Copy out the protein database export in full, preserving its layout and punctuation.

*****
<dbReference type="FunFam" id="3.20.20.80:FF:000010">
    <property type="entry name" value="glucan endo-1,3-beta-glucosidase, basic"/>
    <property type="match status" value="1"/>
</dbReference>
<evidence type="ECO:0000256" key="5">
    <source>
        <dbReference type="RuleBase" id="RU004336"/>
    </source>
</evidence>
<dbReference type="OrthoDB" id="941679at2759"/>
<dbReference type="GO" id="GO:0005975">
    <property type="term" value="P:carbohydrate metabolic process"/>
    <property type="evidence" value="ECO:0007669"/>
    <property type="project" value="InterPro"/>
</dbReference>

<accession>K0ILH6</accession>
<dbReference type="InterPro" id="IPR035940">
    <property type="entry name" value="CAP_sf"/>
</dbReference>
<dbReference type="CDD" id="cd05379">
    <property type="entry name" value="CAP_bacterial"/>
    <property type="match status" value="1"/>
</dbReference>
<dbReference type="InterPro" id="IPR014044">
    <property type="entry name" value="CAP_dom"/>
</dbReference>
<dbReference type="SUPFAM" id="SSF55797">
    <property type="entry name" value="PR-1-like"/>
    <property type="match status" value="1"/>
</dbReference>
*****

<dbReference type="FunFam" id="3.20.20.80:FF:000010">
    <property type="entry name" value="glucan endo-1,3-beta-glucosidase, basic"/>
    <property type="match status" value="1"/>
</dbReference>
<evidence type="ECO:0000256" key="5">
    <source>
        <dbReference type="RuleBase" id="RU004336"/>
    </source>
</evidence>
<dbReference type="OrthoDB" id="941679at2759"/>
<dbReference type="GO" id="GO:0005975">
    <property type="term" value="P:carbohydrate metabolic process"/>
    <property type="evidence" value="ECO:0007669"/>
    <property type="project" value="InterPro"/>
</dbReference>

<accession>K0ILH6</accession>
<dbReference type="InterPro" id="IPR035940">
    <property type="entry name" value="CAP_sf"/>
</dbReference>
<dbReference type="CDD" id="cd05379">
    <property type="entry name" value="CAP_bacterial"/>
    <property type="match status" value="1"/>
</dbReference>
<dbReference type="InterPro" id="IPR014044">
    <property type="entry name" value="CAP_dom"/>
</dbReference>
<dbReference type="SUPFAM" id="SSF55797">
    <property type="entry name" value="PR-1-like"/>
    <property type="match status" value="1"/>
</dbReference>